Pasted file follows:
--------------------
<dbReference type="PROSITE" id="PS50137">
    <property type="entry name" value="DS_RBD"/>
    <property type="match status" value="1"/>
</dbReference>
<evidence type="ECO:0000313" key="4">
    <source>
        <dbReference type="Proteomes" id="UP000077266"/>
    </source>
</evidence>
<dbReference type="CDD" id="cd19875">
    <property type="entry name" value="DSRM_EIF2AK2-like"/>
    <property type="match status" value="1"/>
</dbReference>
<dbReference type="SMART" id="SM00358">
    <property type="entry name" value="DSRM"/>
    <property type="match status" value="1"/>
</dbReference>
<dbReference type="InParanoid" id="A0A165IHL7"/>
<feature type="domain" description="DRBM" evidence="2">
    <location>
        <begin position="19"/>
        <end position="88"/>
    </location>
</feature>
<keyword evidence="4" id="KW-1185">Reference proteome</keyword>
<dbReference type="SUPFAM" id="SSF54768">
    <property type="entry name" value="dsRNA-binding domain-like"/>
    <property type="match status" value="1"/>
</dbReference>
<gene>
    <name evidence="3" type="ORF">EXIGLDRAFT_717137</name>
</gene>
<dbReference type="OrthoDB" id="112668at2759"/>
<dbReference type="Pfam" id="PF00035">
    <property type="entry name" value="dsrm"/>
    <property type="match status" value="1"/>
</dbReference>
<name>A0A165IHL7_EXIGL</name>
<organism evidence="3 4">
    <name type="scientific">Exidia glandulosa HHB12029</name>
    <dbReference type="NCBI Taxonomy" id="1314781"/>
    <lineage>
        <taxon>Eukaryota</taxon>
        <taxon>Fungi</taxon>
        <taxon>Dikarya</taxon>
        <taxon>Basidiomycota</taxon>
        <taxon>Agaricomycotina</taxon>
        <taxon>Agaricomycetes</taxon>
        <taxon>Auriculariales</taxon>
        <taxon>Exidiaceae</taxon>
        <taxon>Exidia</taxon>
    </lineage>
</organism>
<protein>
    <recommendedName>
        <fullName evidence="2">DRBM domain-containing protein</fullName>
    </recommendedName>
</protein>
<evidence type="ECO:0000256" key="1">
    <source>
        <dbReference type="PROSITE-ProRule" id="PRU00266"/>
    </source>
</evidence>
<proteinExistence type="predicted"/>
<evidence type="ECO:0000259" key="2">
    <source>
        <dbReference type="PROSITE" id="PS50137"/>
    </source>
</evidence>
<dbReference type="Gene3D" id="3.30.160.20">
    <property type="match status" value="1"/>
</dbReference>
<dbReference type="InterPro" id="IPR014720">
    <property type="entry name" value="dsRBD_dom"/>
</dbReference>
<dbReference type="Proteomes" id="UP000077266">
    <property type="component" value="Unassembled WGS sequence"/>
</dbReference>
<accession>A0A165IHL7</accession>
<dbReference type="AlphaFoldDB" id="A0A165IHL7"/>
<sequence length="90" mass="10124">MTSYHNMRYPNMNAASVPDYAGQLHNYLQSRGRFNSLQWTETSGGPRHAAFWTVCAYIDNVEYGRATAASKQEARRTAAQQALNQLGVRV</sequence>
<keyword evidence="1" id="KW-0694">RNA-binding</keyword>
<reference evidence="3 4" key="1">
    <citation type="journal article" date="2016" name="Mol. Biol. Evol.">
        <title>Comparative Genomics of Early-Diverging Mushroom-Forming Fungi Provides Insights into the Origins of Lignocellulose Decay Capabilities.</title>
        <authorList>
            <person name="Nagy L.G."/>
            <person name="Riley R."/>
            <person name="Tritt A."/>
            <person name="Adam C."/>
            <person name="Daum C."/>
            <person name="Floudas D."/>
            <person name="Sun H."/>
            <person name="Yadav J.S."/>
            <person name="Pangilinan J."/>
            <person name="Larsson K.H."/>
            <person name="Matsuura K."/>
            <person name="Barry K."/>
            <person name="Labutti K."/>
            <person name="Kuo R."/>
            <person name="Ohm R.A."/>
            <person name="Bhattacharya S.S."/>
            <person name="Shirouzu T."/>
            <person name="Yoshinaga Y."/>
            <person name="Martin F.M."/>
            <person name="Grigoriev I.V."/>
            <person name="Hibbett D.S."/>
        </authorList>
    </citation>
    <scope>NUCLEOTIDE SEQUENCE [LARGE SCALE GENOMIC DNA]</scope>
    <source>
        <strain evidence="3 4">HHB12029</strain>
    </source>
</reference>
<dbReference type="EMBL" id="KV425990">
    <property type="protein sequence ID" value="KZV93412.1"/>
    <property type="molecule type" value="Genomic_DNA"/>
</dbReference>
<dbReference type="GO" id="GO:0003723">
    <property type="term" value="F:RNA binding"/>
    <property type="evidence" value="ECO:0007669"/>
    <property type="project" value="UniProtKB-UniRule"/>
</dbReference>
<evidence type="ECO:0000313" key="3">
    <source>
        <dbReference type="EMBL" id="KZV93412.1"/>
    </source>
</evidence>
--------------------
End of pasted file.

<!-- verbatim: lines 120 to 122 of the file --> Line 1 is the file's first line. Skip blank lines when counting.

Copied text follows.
    <property type="term" value="F:RNA binding"/>
    <property type="evidence" value="ECO:0007669"/>
    <property type="project" value="UniProtKB-UniRule"/>